How New Leaders Can Cultivate an Inclusive Culture Through Differentiated Leadership (Part 1)


Let’s face it. Talent management is hard work.  Cultivating a diverse and inclusive team is even harder.  Each employee comes with a set of unique skills that can positively contribute to the organization’s goals but those can easily be overlooked in a fast-paced setting with competing priorities and limited resources. Since leading a team cannot be avoided for any new leader, or seasoned vet, try this teambuilding strategy to work towards an inclusive work culture that maximizes everyone’s strengths.

What is Differentiated Leadership

Differentiated leadership is a style in which the leader guides his/her staff based on their individual ways of working and communicating by using various strategies to reach a common goal.  This term is not to be confused with Friedman’s Theory of Differentiated Leadership as this article does not focus on the emotional aspect of leadership.  Instead, we will discuss differentiated leadership in the sense of the leader’s ability to intuitively identify the unique needs of each individual and to then select the best response strategy.  This leadership philosophy was inspired by Carol Ann Tomlinson who has coined the term differentiated instruction which defines the strategies being implemented in educational settings across the country. This teaching technique has been used by teachers and school staff alike to design lessons based on the various learning styles of diverse students.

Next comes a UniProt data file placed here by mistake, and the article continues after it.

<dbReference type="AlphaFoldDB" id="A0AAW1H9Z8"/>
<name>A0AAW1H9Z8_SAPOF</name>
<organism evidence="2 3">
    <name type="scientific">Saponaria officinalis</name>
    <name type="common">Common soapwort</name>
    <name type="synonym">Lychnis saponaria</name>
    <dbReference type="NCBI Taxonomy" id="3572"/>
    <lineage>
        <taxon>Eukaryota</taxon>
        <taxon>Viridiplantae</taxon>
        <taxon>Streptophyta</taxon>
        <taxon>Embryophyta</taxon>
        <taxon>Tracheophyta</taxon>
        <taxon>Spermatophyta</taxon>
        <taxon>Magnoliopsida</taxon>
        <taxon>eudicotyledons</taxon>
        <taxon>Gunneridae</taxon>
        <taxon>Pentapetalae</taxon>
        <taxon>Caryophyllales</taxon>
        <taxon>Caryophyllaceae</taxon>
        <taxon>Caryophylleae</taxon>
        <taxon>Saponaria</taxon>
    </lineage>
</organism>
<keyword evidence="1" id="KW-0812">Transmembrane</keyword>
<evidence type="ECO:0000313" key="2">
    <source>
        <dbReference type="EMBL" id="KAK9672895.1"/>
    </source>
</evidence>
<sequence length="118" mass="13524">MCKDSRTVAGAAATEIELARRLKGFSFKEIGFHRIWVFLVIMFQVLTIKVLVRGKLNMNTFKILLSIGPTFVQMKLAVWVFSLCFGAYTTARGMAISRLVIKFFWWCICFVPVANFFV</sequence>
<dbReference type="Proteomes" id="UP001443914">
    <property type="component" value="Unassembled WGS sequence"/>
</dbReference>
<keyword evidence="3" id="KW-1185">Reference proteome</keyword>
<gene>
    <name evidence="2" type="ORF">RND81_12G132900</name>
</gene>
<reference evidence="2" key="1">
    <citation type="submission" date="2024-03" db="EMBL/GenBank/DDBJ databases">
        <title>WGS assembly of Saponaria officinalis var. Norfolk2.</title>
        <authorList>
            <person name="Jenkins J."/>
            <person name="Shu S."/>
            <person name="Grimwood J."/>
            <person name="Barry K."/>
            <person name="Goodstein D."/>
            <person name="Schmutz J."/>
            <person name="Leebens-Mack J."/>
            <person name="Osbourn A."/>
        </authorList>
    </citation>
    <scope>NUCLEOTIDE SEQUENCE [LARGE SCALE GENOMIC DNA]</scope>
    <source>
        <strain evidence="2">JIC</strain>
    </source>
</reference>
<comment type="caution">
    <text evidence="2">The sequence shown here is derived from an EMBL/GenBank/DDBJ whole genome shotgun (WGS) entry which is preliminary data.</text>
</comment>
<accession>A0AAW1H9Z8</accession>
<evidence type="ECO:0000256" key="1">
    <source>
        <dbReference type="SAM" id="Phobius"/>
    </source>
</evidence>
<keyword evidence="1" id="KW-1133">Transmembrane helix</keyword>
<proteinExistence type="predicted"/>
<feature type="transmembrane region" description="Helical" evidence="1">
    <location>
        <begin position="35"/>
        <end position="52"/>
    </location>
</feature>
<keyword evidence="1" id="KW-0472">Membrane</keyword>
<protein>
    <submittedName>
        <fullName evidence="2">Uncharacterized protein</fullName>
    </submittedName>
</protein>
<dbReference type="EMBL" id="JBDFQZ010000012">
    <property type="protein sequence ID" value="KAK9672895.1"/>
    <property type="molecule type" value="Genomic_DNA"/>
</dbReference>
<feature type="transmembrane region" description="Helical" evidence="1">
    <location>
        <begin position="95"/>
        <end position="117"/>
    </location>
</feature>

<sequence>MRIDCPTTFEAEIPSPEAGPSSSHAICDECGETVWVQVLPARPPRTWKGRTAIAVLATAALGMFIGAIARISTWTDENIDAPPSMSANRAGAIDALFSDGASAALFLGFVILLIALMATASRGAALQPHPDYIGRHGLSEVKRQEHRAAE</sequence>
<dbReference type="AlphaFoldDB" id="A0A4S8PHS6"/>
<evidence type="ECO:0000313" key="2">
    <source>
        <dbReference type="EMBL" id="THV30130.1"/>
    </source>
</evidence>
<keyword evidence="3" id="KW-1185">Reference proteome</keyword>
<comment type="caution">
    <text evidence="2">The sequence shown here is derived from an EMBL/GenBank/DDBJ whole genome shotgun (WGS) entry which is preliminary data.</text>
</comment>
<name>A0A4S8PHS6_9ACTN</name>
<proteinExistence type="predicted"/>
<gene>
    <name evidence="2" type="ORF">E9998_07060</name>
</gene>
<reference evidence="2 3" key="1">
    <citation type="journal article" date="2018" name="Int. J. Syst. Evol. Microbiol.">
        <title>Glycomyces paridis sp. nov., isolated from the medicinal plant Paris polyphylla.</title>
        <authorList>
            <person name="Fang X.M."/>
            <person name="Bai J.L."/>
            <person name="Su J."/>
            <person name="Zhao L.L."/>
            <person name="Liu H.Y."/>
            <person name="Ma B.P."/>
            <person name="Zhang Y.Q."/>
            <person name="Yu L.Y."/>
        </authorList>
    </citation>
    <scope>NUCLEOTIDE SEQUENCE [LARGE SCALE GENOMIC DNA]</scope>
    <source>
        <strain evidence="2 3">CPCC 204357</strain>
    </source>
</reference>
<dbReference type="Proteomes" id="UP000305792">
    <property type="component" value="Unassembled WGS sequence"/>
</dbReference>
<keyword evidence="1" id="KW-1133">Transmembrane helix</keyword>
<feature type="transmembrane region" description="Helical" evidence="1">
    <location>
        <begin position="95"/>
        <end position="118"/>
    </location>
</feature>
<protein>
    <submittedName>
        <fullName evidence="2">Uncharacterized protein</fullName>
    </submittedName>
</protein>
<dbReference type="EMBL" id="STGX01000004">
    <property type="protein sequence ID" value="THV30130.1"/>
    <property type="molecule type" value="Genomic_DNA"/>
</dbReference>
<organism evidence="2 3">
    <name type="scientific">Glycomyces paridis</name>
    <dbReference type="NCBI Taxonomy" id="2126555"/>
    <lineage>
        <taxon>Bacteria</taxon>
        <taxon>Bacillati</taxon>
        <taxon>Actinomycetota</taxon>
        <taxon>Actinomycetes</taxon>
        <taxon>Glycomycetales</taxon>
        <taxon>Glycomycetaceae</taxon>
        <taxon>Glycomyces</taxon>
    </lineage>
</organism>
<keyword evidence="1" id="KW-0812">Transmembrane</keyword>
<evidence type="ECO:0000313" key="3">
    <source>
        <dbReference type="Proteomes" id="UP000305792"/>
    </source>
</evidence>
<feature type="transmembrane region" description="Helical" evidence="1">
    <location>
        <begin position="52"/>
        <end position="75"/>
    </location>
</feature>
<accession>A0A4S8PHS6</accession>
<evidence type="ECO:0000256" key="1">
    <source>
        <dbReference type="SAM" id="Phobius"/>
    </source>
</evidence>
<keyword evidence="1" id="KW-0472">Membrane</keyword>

Why Is It Important?

Leading and managing a diverse staff is a role that requires continual training, team-building, morale maintenance, and empowerment, to name a few, in order to bring them along in meeting the organization’s objective .  These soft-skills require a finesse that theoretical teaching does not quite provide nor metrics that do not accurately measure but can be cultivated by any leader over time.  Differentiated leadership promotes an inclusive work culture by encouraging the leader to pay attention to the cognitive function of an individual’s learning, or way of processing information.  Leaders are brought along a learning continuum that brings the nuanced working, learning, and communication styles of individual staff members into consideration when strategically planning, conducting a meeting, presenting information or even something as small as sending an email.

Differentiated leadership is not a new concept as many hardworking leaders have implemented this practice into their offices for quite some time. This strategy does not  focus on the five leadership styles that a leader may bring to the organization.  It flips this notion on its head and encourages servant leadership in which a leader adapts to the intricate needs of the individual staff member that may be by-products of their cultural or educational background.

While Differentiated Leadership can be time-consuming, individuals make up the whole and an inclusive culture starts and ends with oneself.  By easily identifying a number of ways to respond to team of diverse talent while meeting other competing priorities, an inclusive cultura naturally follows.  Stay tuned for Part Two which will discuss examples of how to incorporate this strategy into the workplace.

Melinda Burks is part of the GovLoop Featured Blogger program, where we feature blog posts by government voices from all across the country (and world!). To see more Featured Blogger posts, click here.

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